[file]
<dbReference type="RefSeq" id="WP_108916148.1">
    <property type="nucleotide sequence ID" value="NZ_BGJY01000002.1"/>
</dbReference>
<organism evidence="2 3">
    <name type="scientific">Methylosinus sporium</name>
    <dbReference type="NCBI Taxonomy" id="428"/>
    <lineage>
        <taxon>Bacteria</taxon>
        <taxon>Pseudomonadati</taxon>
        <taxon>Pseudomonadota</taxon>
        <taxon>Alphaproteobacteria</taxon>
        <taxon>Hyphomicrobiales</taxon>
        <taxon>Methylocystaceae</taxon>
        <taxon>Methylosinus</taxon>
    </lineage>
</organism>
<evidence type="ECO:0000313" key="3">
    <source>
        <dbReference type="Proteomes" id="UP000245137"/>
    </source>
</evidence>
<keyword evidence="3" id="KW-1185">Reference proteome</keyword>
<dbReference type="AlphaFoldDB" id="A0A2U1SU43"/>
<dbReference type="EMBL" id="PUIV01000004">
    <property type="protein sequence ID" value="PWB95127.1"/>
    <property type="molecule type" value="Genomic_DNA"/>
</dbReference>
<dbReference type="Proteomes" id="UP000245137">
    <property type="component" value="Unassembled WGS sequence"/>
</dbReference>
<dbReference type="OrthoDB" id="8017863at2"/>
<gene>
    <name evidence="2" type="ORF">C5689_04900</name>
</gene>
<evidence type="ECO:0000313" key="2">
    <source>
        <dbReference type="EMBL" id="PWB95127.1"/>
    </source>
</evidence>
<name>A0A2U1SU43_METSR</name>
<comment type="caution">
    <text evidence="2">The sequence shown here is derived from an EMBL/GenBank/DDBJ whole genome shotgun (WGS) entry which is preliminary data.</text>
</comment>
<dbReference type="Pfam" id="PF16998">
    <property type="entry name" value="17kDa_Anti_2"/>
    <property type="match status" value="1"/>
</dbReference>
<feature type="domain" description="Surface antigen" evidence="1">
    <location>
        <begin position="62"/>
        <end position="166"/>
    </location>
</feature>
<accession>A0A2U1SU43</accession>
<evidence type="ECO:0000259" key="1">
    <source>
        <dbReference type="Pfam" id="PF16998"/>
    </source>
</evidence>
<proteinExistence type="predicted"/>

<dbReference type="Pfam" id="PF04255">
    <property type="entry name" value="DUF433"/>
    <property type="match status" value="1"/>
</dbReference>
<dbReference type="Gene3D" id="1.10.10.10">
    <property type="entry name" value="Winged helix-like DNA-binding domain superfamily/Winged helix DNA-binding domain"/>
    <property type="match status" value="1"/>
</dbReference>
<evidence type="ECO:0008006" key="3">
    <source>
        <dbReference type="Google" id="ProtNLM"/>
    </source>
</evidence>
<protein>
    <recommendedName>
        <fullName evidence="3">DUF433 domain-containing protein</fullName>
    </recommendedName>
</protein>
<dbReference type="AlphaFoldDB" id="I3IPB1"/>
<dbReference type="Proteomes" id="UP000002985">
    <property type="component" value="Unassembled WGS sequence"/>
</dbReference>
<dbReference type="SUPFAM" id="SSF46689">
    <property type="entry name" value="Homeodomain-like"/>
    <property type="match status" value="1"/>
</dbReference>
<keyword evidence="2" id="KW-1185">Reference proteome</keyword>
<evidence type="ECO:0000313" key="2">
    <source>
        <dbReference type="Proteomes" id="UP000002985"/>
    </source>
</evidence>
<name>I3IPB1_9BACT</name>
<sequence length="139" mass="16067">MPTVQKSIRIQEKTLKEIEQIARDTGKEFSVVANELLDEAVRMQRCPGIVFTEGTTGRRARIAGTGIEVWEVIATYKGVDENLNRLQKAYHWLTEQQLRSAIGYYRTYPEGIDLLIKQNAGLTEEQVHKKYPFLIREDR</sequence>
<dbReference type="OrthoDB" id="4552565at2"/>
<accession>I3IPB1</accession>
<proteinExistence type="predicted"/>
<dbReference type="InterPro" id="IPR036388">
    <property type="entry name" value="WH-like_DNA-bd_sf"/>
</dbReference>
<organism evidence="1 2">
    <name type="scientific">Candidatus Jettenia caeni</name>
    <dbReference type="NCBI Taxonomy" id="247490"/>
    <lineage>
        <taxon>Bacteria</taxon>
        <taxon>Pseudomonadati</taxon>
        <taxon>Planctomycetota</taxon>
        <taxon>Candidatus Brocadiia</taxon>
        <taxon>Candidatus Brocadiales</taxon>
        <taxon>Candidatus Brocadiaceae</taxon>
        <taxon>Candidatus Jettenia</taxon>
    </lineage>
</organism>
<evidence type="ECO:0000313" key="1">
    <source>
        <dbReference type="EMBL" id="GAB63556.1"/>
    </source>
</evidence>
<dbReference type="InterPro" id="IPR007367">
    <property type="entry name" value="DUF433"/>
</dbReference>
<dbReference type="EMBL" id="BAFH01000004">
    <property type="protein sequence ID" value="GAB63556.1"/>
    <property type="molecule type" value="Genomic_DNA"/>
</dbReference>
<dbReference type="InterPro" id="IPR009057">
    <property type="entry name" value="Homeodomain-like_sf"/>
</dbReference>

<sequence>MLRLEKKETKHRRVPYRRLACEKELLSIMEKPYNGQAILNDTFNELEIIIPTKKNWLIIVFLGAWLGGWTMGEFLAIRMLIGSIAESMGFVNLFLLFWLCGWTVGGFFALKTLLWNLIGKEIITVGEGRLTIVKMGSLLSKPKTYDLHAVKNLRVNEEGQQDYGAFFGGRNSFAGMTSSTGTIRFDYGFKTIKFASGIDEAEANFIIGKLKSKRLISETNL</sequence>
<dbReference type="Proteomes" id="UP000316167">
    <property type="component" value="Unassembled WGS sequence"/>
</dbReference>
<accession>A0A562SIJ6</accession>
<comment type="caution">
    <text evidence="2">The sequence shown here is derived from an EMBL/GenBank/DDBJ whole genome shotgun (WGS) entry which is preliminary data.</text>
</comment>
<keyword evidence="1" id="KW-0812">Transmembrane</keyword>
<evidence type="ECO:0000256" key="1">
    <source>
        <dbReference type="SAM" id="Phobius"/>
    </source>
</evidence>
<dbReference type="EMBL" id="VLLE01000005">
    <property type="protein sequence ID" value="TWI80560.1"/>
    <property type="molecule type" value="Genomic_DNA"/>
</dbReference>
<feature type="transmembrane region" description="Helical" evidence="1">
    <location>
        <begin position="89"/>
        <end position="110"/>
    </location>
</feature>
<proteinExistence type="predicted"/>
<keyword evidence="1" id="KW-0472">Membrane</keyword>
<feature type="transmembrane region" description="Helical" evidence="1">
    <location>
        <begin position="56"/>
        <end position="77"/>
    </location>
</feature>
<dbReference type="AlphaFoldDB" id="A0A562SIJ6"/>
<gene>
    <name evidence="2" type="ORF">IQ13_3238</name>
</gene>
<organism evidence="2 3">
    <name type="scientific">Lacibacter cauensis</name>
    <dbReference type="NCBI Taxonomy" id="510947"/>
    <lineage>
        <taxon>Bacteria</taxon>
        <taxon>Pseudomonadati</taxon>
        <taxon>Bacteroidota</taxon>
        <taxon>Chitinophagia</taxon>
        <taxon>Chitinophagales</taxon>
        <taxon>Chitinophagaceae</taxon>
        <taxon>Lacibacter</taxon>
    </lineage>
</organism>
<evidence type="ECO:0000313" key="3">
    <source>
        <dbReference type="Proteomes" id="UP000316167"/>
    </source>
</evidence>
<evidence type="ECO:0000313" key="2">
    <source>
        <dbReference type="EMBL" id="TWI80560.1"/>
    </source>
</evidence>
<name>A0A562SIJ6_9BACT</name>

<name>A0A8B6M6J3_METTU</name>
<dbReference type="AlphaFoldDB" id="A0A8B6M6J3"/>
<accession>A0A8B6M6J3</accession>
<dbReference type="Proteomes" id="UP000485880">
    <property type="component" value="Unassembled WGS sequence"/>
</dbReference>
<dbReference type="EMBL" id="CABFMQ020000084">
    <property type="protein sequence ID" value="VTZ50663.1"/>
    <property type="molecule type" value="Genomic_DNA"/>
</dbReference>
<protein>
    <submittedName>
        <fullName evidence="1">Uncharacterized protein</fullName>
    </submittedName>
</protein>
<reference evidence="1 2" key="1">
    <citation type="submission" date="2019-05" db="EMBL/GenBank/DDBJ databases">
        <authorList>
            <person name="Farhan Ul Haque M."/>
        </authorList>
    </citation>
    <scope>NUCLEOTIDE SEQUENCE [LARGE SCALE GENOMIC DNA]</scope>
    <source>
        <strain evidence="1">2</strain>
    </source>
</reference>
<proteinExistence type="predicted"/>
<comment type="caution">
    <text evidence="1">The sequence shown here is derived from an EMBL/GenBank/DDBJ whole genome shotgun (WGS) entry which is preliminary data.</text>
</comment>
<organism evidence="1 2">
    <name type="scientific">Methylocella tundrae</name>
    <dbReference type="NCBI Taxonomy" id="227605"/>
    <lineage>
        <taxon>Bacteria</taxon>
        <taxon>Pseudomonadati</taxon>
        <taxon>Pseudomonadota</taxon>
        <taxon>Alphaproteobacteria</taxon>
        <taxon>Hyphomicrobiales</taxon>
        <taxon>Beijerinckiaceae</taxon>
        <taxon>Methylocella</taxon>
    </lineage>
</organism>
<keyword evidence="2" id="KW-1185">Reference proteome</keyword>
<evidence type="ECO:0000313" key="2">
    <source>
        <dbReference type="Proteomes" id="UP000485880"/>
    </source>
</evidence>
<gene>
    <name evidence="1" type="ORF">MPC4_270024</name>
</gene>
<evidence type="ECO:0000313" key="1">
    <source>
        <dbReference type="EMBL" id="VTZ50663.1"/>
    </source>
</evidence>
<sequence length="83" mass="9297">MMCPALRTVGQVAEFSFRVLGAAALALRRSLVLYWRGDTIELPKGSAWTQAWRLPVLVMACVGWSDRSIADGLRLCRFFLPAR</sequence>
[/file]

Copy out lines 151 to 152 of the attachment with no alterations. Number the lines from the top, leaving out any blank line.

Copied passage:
    </location>
</feature>